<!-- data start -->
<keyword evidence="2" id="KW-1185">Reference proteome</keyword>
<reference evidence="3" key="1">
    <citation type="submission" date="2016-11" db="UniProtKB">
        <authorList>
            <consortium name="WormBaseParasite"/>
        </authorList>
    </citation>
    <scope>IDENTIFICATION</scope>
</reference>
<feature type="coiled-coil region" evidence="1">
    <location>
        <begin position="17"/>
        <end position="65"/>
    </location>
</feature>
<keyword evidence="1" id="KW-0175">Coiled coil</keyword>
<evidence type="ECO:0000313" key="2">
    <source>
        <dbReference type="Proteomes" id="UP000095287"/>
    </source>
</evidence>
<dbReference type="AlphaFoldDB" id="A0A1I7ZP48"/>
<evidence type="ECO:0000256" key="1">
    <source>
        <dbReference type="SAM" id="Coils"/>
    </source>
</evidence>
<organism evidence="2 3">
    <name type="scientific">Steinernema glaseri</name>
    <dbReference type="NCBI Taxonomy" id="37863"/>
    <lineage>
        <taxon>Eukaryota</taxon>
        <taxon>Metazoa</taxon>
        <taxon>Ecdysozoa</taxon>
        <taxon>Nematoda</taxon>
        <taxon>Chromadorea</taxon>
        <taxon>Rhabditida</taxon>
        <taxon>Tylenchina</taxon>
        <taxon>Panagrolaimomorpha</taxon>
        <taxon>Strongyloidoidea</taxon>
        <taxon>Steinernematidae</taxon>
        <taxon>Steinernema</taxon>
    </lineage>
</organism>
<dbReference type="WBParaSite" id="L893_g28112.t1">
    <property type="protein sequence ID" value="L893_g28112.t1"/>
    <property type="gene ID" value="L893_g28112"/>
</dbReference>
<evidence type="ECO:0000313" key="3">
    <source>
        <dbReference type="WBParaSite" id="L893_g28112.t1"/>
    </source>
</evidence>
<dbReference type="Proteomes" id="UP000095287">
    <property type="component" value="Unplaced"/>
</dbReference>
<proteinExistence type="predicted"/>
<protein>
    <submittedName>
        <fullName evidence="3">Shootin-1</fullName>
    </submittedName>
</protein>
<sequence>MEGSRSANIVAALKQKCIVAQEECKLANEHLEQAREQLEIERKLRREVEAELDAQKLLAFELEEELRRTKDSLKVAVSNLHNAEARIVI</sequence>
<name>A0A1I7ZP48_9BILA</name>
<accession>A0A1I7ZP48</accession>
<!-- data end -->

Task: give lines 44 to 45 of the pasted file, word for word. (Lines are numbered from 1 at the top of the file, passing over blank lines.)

</organism>
<dbReference type="WBParaSite" id="L893_g28112.t1">